Nobody wants to be stressed, as we all know that stress can be bad for our health. If you want to be less stressed, a good place to start is Facebook. Having a ‘cull’ of your Facebook friends and limiting their number is a great way to instantly feel better. This is according to research soon to be published in the journal of Psychoneuroendocrinology in January 2016.
Psychoneuroendocrinology publishes papers dealing with the interrelated disciplines of psychology, neurobiology, endocrinology, immunology, neurology, and psychiatry, with an emphasis on multidisciplinary studies aiming at integrating these disciplines in terms of either basic research or clinical implications.
It was determined in their limited study that teenagers who have a Facebook friends group of more than 300 individuals actually had higher cortisol levels than those with fewer friends. Cortisol is known as the stress hormone.
The stress hormone, cortisol, is public health enemy number one. Scientists have known for years that elevated cortisol levels: interfere with learning and memory, lower immune function and bone density, increase weight gain, blood pressure, cholesterol, heart disease… The list goes on and on.
The journal of Psychoneuroendocrinology expressed particular concerns about the link between raised cortisol levels in teens and depression. Leading on the study was Sonia J. Lupien, who holds a Ph.D. in neuroscience and works at the University of Montreal. She studied 88 individual teenagers, asking them about the way they use Facebook and about the number of friends they have. The study has been reported on in Neuroscience News.
Lupien and her colleagues recruited 88 participants aged 12-17 years who were asked about their frequency of use of Facebook, their number of friends on the social media site, their self-promoting behaviour, and finally, the supporting behaviour they displayed toward their friends. Along with these four measures, the team collected cortisol samples of the participating adolescents. The samples were taken four times a day for three days.
Some people are questioning why it is important to study the way teenagers use Facebook at all. The researchers explained that it is actually of vital importance because teenagers go through tremendous developments during their adolescence, which is a period when their brain changes on an almost daily basis. Of particular concern is the effect of glucocorticoids, which are stress hormones, as these are known to change the way the brain develops. This means that if teenagers experience high levels of stress, their brain may actually develop in unexpected and, perhaps, negative ways.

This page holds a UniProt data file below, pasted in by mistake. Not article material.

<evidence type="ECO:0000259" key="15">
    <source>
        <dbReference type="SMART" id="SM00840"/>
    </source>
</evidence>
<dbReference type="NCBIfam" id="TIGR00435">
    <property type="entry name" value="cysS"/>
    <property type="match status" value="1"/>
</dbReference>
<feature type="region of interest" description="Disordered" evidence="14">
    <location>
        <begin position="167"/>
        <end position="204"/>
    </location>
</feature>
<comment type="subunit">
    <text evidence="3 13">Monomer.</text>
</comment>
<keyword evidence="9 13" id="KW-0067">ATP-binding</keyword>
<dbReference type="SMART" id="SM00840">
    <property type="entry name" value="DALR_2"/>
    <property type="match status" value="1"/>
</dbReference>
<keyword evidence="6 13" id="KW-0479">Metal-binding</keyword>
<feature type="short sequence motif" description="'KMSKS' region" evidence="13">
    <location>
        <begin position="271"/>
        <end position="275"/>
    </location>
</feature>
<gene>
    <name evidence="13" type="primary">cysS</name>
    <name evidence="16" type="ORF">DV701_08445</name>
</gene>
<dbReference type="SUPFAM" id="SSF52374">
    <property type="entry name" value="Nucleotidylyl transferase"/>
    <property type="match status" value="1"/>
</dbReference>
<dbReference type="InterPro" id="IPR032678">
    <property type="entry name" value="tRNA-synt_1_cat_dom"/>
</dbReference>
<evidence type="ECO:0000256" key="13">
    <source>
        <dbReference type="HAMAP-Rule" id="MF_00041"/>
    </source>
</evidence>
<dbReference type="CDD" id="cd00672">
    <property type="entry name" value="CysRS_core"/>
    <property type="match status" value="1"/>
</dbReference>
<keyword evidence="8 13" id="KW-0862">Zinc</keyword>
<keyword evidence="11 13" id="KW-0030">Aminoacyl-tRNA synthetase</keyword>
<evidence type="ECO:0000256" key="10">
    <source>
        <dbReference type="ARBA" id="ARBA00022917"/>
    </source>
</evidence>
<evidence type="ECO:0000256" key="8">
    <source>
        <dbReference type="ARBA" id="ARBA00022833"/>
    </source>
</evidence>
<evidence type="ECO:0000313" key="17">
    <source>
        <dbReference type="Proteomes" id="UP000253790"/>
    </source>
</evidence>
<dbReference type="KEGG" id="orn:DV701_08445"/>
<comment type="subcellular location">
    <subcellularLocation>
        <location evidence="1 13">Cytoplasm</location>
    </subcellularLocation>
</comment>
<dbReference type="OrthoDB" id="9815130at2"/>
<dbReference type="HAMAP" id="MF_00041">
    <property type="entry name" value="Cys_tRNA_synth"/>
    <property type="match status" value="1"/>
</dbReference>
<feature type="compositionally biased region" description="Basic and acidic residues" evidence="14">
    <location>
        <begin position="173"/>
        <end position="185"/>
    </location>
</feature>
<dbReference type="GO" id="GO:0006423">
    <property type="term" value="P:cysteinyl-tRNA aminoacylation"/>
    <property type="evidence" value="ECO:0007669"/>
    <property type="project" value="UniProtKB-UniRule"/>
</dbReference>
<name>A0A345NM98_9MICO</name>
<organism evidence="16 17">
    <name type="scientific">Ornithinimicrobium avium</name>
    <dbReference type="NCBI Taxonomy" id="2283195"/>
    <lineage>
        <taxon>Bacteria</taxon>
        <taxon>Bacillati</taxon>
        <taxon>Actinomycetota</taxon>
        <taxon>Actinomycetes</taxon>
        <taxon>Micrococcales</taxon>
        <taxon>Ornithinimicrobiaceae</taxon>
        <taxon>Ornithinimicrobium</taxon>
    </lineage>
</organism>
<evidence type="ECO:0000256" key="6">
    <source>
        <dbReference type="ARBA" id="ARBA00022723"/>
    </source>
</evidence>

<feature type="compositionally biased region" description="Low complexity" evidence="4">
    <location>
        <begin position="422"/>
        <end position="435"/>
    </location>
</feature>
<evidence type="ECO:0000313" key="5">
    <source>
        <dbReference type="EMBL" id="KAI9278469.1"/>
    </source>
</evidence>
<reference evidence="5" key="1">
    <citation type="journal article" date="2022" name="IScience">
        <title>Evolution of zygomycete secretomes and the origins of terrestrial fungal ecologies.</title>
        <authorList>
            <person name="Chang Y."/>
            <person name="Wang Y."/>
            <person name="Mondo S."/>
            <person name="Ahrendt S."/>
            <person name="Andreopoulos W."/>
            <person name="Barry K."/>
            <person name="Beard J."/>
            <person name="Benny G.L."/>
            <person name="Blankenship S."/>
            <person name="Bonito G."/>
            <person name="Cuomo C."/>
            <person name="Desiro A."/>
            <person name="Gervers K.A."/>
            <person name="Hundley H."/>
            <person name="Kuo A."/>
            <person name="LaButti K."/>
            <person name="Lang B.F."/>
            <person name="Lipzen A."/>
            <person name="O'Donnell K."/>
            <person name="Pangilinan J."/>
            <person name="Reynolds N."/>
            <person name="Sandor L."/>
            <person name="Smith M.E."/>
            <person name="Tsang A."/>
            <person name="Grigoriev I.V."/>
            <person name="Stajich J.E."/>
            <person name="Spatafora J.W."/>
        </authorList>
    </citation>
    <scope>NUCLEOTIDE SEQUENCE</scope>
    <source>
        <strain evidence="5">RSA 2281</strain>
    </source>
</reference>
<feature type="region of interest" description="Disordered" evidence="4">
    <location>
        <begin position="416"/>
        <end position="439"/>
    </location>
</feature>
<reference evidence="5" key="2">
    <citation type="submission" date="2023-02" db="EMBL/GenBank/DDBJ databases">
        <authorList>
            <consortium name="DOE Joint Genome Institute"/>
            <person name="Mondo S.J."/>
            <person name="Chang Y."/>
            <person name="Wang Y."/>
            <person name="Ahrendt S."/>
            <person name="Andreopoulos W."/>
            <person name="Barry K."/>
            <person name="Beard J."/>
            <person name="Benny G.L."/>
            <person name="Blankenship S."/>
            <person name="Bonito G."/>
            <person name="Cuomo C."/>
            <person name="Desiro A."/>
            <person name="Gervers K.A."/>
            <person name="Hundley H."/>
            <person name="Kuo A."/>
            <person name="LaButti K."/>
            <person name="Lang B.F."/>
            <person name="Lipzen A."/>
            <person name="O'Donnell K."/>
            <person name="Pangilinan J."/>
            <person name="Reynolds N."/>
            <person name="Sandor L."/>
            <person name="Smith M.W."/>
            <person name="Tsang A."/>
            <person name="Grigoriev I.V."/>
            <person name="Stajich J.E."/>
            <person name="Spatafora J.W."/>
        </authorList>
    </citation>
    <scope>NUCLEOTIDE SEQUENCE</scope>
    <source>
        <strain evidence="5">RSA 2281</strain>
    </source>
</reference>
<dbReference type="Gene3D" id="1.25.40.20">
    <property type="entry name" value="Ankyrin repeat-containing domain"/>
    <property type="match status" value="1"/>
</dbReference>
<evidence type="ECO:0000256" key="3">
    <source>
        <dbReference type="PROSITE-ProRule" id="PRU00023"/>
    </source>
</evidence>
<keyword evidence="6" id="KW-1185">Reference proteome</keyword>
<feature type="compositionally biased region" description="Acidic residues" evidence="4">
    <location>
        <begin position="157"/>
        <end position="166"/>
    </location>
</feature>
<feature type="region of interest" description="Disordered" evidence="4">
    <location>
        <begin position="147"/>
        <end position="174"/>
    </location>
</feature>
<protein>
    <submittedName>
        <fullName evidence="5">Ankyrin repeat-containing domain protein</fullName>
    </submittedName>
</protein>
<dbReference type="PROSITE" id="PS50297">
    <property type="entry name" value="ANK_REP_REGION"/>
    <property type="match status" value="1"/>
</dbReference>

According to Lupien, Facebook’s isolated effect on levels of cortisol is likely to be around the 8% mark, which is highly significant. The study used what is known as hierarchical regression models to calculate findings.
Hierarchical Models (aka Hierarchical Linear Models or HLM) are a type of linear regression models in which the observations fall into hierarchical, or completely nested levels. Hierarchical Models are a type of Multilevel Models.
This is an accepted method of drawing conclusions. Interestingly, the hierarchical models also enabled the researchers to find a significant positive development to the usage of Facebook in teens. This is finding that those who used Facebook in a positive and proactive manner, i.e. by being supportive of friends in their comments and by liking their posts, actually had significantly lower levels of cortisol.
This effectively means that the conclusions are somewhat contradictory. It seems, in other words, that it is not so much how many friends someone has, but how they interact with each other, with positive interaction having a positive effect on the stress hormone. Interestingly, there was no measurable link between cortisol levels and the amount of time a teen spent on Facebook.